Students involved in racist social media incident


Olivia Shirk

BIAS INCIDENT RESPONSE PLAN: an infographic outlining the district’s approach to handling an incident of racism or marginalization.

Several DGN students were involved in “racist and violent” social media posts, according to a Nov. 18 email sent out to the student body from Principal Janice Schwarze.

The email did not provide details, and the identities of the perpetrators and victims, as well as the specifics of the incident, remain unclear.

“Neither racism nor violence should ever be portrayed as a joke. These social media posts demean our community, and we condemn them without reservation or qualification,” Schwarze stated in the email. “Due to student privacy, we cannot share specifics about the posts or the consequences that will be issued, only that consequences for such behavior can be severe.”

It can be assumed that the consequences fall somewhere in the region of a suspension, based on Section 10 of the District 99 Student-Parent Handbook. Punishment for the use of “slurs, such as a racial, ethnic, religious, sexual, sexual orientation, or other discriminatory nature” can vary from detention to suspension depending on the severity and frequency of the incident, but Schwarze made clear in an interview with the Omega that this incident could be classified as “severe.”

Schwarze also commented on the perceived motive of the incident and that it likely stemmed from a fundamental misunderstanding of the severity of jokes about race.

“I don’t think this was something that was meant in any kind of a threatening way; I think that the people that were involved thought it was funny. Helping people understand that that’s not funny is kind of our goal,” Schwarze said.

Some have criticized the manner in which the administration has responded, pointing to a lack of details provided about the occurrence and those involved as an attempt to minimize the incident. Schwarze assured the Omega that the proper response to these types of incidents varies and that the district’s administration sought guidance from Teaching Tolerance, a program that provides social justice and anti-bias focused resources to educators, for proper response.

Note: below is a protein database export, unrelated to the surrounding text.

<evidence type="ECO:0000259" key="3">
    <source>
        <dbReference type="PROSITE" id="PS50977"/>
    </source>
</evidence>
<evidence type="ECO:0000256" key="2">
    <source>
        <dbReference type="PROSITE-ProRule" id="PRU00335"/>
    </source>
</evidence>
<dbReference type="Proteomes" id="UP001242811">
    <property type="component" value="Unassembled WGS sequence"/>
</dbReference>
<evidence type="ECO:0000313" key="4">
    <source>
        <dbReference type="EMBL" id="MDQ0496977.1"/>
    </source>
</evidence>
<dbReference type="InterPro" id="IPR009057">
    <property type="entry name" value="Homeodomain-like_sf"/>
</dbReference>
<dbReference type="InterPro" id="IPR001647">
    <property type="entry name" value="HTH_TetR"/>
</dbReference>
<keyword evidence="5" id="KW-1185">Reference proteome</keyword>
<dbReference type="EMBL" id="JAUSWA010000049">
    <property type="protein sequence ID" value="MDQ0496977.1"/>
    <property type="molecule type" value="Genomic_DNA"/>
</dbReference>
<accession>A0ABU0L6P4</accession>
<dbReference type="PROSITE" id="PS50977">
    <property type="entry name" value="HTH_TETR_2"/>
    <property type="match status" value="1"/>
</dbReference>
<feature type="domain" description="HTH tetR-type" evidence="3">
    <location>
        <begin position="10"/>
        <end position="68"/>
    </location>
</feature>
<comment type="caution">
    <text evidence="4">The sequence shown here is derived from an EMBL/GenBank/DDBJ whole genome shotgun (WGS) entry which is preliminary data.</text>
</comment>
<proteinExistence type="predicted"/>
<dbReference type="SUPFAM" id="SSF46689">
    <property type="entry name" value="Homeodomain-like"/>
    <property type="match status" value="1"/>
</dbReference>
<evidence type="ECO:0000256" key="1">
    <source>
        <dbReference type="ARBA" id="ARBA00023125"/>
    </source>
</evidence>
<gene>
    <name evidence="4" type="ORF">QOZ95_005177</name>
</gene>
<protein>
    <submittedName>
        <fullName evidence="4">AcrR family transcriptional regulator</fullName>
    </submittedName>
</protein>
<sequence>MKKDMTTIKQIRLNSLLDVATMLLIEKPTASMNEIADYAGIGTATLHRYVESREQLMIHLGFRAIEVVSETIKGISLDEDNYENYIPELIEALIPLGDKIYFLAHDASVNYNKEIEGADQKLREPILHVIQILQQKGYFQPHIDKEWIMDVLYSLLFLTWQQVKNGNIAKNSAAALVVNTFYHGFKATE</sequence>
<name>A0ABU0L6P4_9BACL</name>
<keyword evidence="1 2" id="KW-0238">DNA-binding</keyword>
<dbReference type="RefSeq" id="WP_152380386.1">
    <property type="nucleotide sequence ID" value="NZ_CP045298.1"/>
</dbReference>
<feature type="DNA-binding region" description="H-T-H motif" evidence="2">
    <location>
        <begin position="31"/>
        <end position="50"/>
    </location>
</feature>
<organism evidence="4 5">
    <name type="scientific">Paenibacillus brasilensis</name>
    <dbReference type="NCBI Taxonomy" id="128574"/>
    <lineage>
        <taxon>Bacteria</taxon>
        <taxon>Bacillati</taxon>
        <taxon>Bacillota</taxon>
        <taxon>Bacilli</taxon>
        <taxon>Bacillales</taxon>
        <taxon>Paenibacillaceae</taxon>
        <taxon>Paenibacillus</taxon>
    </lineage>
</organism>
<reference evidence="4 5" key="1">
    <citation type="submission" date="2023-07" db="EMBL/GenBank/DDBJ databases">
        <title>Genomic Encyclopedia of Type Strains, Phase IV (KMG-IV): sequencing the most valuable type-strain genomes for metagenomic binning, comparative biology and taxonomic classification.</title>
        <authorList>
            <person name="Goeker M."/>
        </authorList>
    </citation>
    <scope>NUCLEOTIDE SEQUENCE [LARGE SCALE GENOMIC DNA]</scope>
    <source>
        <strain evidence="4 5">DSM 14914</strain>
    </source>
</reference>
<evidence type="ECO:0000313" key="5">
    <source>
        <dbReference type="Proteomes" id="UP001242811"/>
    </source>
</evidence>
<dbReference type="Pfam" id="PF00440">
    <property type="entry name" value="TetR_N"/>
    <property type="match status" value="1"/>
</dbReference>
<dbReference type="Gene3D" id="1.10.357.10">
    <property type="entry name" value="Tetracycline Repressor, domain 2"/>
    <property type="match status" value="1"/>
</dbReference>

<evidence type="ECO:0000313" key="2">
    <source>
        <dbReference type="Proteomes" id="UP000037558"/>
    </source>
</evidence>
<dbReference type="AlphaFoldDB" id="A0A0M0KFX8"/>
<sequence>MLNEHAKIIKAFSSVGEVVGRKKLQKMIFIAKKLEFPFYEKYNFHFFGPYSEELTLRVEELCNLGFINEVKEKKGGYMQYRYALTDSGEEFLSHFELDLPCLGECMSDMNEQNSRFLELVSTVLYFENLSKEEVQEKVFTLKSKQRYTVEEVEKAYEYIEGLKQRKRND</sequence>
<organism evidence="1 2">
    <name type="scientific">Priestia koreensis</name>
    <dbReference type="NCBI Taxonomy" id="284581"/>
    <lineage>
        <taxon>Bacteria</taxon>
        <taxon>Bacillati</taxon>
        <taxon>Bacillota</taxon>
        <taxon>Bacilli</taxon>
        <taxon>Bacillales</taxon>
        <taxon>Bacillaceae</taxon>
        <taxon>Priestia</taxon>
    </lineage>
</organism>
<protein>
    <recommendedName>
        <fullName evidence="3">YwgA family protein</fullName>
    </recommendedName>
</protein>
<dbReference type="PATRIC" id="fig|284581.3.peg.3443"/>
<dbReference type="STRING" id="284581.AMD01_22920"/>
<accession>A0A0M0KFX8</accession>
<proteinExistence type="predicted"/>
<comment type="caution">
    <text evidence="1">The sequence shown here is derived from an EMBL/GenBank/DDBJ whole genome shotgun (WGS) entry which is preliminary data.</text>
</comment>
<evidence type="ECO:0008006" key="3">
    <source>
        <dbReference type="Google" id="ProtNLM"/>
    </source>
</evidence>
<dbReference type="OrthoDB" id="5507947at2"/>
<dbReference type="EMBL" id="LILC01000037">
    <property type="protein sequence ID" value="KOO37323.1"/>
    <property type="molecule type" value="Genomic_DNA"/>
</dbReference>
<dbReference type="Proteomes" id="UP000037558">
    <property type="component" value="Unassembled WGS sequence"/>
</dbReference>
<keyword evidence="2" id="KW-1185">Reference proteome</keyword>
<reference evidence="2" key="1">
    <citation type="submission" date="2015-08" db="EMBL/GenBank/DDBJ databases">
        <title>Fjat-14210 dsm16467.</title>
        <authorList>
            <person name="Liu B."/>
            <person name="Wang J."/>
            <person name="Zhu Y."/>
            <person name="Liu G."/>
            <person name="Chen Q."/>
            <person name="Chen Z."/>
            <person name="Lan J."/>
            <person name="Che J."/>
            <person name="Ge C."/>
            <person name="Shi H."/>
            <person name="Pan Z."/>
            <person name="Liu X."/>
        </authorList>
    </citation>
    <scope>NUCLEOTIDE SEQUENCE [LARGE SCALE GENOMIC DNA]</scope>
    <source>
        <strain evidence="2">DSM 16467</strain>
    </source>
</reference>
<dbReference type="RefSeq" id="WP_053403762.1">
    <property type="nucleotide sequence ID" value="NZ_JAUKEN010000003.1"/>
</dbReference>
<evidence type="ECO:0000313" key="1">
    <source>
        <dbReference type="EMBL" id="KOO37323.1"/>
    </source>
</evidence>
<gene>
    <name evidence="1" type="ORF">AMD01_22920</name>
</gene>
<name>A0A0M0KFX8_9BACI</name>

“This is something where it’s a case by case situation and you kind of have to look at what the post is… whatever the act is, that determines how specific we are in our response to it. There are times where we specifically identify it, name it, and call it out,” Schwarze said. “Actually, in some ways, that is the preference in how we try to handle some things. In this particular situation that was not the right way to go for a variety of reasons, but that was actually something that we talked a lot about.” 

According to Schwarze, various administrators, deans, the D99 Equity and Inclusion Council, and the Downers Grove Police Department were all involved in the handling of the situation. Schwarze highlighted in her email that this is not the first instance of racism at DGN and that the district has been working on an extensive Bias Incident Response Plan over the last several years to handle these situations.

For this incident, Schwarze explained how the administration wanted to strike a balance between inflicting punishment and helping the perpetrators understand the significance of their actions.

“We were very disappointed… It goes against everything that we believe here at DGN and try to model every day. But I also would say that people make mistakes, and that doesn’t necessarily mean that they’re bad people,” Schwarze said. “That’s one of the reasons why we’re really very diligent about protecting people because we’ve all made mistakessome just do them more publicly than othersthe goal is for people to learn from them.”

According to an Equity Audit (a consolidation of data assessing diversity and equity in schools) a shortened version of which was presented to the District 99 Board of Education at the Nov. 16 meeting, the district has been making strides in a positive direction over the last several years with regards to equity and diversity through the work of the Equity and Inclusion Council as well as several other groups.

However, despite the District’s equity work, many students of color continue to feel unsafe and uncomfortable within the walls of DGN. Junior Quentin Mills highlighted this in an Omega interview, explaining his experience with those who stereotype and discriminate.

“A lot of stereotyping, definitely. And it’s happened a lot, and it makes me feel definitely, like I said, singled out, and it’s hard to feel like you belong at North. And I think the other thing is it gets frustrating because people don’t want to take the time to listen and learn,” Mills said.

*The Omega will continue to provide coverage of this incident with additional perspectives from students and teachers later this week via and corresponding social media platforms*